Red Mountain Town History
Red Mountain Town is an enigma among the great mining camps of Colorado. The town was the center of the second most important silver district in Colorado, yet it never achieved the greatness or permanence of camps in even lesser districts.
The USGS doesn't even have a place name record for the location of the town site, an unusual omission for an important historical site. It is as if Red Mountain Town was never meant to be, and refuses to be acknowledged by history.
The Red Mountain district is between Ouray and Silverton in extremely mountainous terrain. The first settlements appeared in the late 1870s but it wasn't until 1882 that new silver strikes started the Red Mountain boom.
During this period Red Mountain Town is said to have moved several times due to various factors. The initial location of the town was selected in early spring when the ground was still frozen, and upon the arrival of warmer temperatures it was discovered that the site was marshland and not suitable for a town.
How many times Red Mountain Town moved is not certain, but the camp burned several times, providing for opportunities to locate wherever the mines and roads were most active.
Many towns were settled in the area before and during the boom of 1882. The towns of the district were described in a March edition of the Delta Chief:
"In this new district there are already several towns started, and all are watched with a great degree of interest, as many thousand dollars are ready for investment when the best town is decided upon. Up to the present time there are five towns, the names of which are Sweetville, Red Mountain City, Red Mountian Town, Rogerville and Park City."
Ultimately Red Mountain Town would become the primary settlement, and only two other towns, Ironton and Guston, would achieve any sort of permanence.
Despite Red Mountain Town's position in the center of Colorado's second greatest silver district (behind Leadville), it never achieved the greatness or permanence of other important camps. The primary reason for this seems to be location. At 11,300 feet, winters in the camp were simply too harsh to support a large year-round population resulting in limited investment in buildings and infrastructure.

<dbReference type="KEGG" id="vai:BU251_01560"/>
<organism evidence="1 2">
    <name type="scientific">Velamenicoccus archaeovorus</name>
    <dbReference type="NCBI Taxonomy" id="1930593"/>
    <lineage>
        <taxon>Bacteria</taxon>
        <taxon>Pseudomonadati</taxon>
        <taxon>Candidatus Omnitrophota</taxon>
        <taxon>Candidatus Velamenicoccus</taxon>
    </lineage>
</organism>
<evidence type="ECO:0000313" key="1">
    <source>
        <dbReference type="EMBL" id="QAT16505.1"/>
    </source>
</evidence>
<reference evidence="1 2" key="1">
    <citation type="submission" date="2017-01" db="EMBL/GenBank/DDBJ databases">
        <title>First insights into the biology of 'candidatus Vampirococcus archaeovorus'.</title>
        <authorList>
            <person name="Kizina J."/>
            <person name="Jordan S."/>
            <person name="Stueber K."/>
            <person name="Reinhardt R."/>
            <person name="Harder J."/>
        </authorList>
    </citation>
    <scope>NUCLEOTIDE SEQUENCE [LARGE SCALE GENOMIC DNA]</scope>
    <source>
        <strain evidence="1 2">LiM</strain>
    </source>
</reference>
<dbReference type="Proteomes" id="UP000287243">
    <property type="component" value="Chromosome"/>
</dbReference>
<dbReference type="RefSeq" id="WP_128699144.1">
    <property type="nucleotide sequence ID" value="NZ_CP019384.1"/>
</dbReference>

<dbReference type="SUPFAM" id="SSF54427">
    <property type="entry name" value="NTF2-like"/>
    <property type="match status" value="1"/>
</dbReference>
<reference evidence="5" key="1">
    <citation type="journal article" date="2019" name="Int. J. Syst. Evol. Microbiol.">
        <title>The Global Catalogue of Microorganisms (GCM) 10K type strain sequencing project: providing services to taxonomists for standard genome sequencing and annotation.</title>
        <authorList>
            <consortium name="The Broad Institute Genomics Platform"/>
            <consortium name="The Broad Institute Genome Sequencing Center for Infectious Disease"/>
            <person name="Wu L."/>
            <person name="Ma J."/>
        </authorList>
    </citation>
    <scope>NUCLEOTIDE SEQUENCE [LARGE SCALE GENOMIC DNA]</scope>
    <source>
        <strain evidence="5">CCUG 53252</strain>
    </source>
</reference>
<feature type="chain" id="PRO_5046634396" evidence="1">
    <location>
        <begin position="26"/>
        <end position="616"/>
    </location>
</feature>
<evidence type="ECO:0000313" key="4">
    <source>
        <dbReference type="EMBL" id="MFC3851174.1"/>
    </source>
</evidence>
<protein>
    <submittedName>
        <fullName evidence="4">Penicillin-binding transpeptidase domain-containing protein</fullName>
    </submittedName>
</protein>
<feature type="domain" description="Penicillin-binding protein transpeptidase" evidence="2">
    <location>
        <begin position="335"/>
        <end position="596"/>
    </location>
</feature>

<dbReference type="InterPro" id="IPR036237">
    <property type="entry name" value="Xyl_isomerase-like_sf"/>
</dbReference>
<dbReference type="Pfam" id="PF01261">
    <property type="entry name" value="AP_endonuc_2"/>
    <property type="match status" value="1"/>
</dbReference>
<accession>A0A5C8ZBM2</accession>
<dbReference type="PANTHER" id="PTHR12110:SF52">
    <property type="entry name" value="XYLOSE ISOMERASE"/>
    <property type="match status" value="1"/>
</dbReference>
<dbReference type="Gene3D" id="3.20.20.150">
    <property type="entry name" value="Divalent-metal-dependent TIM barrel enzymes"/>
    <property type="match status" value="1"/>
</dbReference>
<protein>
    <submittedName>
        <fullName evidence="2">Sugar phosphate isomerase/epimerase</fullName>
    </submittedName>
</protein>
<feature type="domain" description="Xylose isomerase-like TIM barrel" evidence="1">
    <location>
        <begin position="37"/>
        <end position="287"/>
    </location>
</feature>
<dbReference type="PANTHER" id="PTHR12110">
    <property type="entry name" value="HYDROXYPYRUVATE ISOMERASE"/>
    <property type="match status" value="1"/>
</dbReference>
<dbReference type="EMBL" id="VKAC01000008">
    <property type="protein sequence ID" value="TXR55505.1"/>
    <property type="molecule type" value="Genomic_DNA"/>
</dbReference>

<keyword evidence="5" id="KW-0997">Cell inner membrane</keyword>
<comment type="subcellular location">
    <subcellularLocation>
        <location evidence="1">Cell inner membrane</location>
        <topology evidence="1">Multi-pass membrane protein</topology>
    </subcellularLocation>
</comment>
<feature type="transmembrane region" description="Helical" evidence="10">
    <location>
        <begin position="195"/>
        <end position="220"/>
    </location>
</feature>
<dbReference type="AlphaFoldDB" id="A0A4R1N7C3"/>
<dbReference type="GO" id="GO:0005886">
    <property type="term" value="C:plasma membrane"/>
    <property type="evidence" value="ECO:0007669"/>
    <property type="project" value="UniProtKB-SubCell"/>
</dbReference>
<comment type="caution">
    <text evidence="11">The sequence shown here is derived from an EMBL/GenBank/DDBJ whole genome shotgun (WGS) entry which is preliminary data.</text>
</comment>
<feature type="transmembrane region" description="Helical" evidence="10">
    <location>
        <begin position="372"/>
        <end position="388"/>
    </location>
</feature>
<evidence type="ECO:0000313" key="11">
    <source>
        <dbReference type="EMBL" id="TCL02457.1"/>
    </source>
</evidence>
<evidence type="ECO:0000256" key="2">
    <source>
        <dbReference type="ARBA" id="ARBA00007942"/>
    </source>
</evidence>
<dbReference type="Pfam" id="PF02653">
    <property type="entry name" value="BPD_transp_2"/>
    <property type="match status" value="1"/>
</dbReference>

Most of the buildings were built of wood, and fires destroyed most or all of the camp several times. Between the harsh climate and destruction by fire, Red Mountain Town never amounted to more than a town of around 1,000 people, with the population plummeting in the winter as many residents moved to more hospitable locations like Ouray to the north.
Red Mountain was the location of many of Colorado's most famous mines, including the Yankee Girl, Guston, and the National Belle which towered over Red Mountain Town's final location.
Red Mountain Town was heavily impacted by the silver crisis of 1893. Many of the largest mines in the district closed and much the town's already unstable population moved on to other districts. A fire in 1895 destroyed many buildings which cast further doubt on the future of the settlement during lean economic times.
By 1899 only a handful of people remained at Red Mountain Town. Although the mines of the district were ultimately some of the longest lasting in Colorado, they could not keep the district's namesake settlement from becoming a ghost town.
Today Red Mountain Town site is located just off of Colorado highway 550 near Red Mountain Pass. Little remains of the town today except for for a few crumbling buildings and the tailing piles of the great Red Mountain mines.
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